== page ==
Aussie sensation Tyson Pedro will compete in a pivotal matchup against Ovince Saint Preux on June 23rd in Singapore. Let’s take a closer look at some of the techniques that Pedro has used to achieve success inside the octagon.
The last time Tyson Pedro fought was at UFC 221, where he took on Saparbek Safarov. Early on in the first round, Safarov made his intentions clear when he caught Pedro’s kick and immediately scored with a takedown. Pedro then shuffled back toward the cage. Let’s take a closer look at what happened next.
Pedro secures an over-hook with his left arm and uses the cage to help him stand:
Using his left over-hook, Pedro leans his weight down and gains control of Safarov’s left wrist with his right hand.
This technique hinders Safarov’s offense in a few ways; it stops his ability to grab Pedro’s leg with his left hand, or use his right under-hook effectively, while also preventing Safarov from clasping his hands behind Pedro’s back. Pedro’s over-hook and wrist control allow him to create some distance between himself and Safarov.
Pedro then uses that small amount of space -created by the previous sequence- to frame on the left side of Safarov’s neck with his right arm, and circles away to create a full separation:
Around a minute later, Safarov attempts another takedown in the centre of the octagon:
Pedro uses the left over-hook (whizzer) again, and sprawls his hips back while circling to his left, he then controls Safarov’s posture on the way up to land a knee on the exit:
So far, we’ve seen Pedro’s ability to use the fence to help him stand, and his ability to defend takedowns both against the cage and in open space.
When a fighter is confronted with the threat of a takedown, he/she can sometimes be tempted to attack with a submission, rather than committing their energy to defending the takedown itself.
This tactic is common and has long been understood as high risk/high reward. Any attempt on a submission carries the bi-product of the fighter being preoccupied with it, and therefore leaving the fighter unable to commit one hundred percent of their energy (or limbs) to defending against the actual threat of being tossed to the ground. However, if successful, the submission could end the fight, and achieving instant victory is always tempting.
Toward the end of the first round, Safarov once again threatened with a takedown against the cage. Pedro’s feet were close together (more on that to follow) and he was faced with a choice of how to utilize his upper body.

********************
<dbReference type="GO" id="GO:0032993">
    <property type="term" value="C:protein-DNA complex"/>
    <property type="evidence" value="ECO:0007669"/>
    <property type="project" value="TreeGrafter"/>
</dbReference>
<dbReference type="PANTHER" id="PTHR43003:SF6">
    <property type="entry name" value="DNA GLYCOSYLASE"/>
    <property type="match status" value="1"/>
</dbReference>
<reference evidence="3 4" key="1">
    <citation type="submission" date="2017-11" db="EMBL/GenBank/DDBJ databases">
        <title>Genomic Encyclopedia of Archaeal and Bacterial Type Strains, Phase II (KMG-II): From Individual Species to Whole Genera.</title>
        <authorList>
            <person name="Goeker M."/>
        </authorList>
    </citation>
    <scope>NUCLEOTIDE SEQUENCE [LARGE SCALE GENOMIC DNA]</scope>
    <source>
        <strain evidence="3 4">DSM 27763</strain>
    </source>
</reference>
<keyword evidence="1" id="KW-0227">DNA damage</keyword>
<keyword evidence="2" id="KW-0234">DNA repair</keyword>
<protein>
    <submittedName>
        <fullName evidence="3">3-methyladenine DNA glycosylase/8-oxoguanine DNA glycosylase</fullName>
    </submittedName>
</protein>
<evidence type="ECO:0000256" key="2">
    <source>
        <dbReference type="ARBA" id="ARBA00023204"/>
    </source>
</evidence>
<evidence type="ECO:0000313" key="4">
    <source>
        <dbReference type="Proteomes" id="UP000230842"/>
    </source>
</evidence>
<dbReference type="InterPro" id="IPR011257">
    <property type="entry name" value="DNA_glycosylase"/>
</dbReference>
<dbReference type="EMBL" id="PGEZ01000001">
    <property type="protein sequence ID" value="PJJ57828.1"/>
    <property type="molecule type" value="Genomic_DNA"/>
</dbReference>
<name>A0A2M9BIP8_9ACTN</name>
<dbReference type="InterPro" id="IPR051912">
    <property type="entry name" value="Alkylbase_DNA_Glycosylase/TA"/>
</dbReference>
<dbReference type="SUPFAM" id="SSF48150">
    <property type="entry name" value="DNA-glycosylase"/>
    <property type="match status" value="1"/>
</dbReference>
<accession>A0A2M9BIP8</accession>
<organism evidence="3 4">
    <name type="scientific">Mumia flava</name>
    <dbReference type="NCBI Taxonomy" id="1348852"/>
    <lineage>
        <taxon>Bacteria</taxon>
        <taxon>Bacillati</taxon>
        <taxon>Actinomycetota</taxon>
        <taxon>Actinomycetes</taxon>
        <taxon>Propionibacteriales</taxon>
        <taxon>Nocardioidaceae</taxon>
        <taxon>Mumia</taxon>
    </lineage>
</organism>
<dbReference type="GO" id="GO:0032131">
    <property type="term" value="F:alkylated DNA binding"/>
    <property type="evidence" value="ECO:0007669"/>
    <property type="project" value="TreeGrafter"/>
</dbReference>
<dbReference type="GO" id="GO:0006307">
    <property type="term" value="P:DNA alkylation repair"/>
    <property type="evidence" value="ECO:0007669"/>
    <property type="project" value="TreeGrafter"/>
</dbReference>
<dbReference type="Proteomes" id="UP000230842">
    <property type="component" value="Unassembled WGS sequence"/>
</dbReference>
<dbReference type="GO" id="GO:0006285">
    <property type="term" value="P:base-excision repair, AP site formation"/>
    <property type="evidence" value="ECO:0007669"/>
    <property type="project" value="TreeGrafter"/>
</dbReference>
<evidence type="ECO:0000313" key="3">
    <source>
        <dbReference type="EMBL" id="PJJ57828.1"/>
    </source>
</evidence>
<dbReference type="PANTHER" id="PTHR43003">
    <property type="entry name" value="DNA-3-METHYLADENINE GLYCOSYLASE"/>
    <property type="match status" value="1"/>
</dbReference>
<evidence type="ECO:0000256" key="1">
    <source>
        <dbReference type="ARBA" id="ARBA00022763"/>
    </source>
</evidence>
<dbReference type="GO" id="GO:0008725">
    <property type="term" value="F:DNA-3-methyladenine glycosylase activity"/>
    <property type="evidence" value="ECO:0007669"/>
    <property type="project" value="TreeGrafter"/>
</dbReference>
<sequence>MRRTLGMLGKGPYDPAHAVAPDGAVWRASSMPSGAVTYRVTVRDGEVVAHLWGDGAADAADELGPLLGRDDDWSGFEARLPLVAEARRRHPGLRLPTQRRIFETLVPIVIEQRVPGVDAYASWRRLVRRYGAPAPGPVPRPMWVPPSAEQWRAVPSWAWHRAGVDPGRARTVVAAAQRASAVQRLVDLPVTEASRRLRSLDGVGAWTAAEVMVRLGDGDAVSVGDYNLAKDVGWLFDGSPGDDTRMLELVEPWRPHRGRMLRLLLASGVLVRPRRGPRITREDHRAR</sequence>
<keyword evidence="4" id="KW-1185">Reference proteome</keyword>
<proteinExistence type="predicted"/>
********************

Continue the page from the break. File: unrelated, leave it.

Here, Safarov’s neck position appears to offer Pedro a tempting, and seemingly easy target.
Pedro elects to threaten with a submission on Safarov’s neck, but without an over-hook/under-hook, or wrist control, Safarov easily lifts Pedro:
And slams him to the canvas:
Directly after the failed guillotine attempt, Pedro was able to stand up without too much difficulty. Safarov then followed him to the cage, where the two fighters ended up in a very similar position to the one they were in moments earlier. However, this time Pedro made some critical adjustments and was rewarded with a vastly different result.
As previously explained, if a fighter chooses to attack with a submission in sequences such as these, it often comes at a cost of relinquishing their ability to defend the actual takedown. This time, Tyson Pedro finds a way to do both; he defends the takedown with his lower body, while simultaneously using his upper body to attack with a submission. As shown above, during the first sequence, Pedro’s feet were together, this makes it substantially more difficult for him to stop the takedown. A commonly used takedown defence technique when a fighter’s back is pinned to the cage –and unable to sprawl their hips backward- is to utilize a wider base with their legs spread, thus expanding the gap between their opponent’s arms.
Here we see Pedro defend the takedown with his lower body by widening his stance, while simultaneously using his upper body to attack with a Kimura:
Safarov understands that Pedro is threatening his left arm and keeps it tight against Pedro’s leg, preventing Pedro from locking up his hands for the necessary grip:
Up until this point, the tactics that we have examined from Tyson Pedro are -while highly skilful- quite common. However In the closing sequence of the bout, Pedro shows a uniquely dangerous ability to adapt to his opponents’ defensive tactic, while setting a beautiful trap, and defending the takedown threat, all at once.
Pedro immediately realizes that he doesn’t have space to lock the Kimura grip, he then adjusts to a “switch” (placing his left arm inside Safarov’s left leg):
At this moment Safarov takes the bait and makes a critical error by moving his head to the other side of Pedro’s body, in an attempt to free his own leg and get behind Pedro:
The adjustment from Safarov immediately grants Pedro enough space to lock the Kimura grip, the very thing Pedro wanted all along:
Once Pedro has the grip, he uses it to wrench Safarov’s shoulder, forcing Safarov to roll in order to relieve the pressure:
Pedro ends up on top with the Kimura locked, then steps over Safarov’s head to finish the submission:
Tyson Pedro is young in MMA years, however sequences like these show just how crafty he is. He has spent almost his entire lifetime training and competing in various combative disciplines; this beautifully executed Kimura trap is a prime example of the culmination of that training.
The upcoming match up against former UFC Title challenger, Ovince Saint Preux at UFC Singapore on June 24th is pivotal for Pedro. He will surely need to bring all of his skills, tricks and traps, if he is to achieve victory over the most dangerous challenge that he has faced thus far.
Chris is an Australian writer and martial artist. He is an ADCC Melbourne Open Heavyweight Gold Medalist.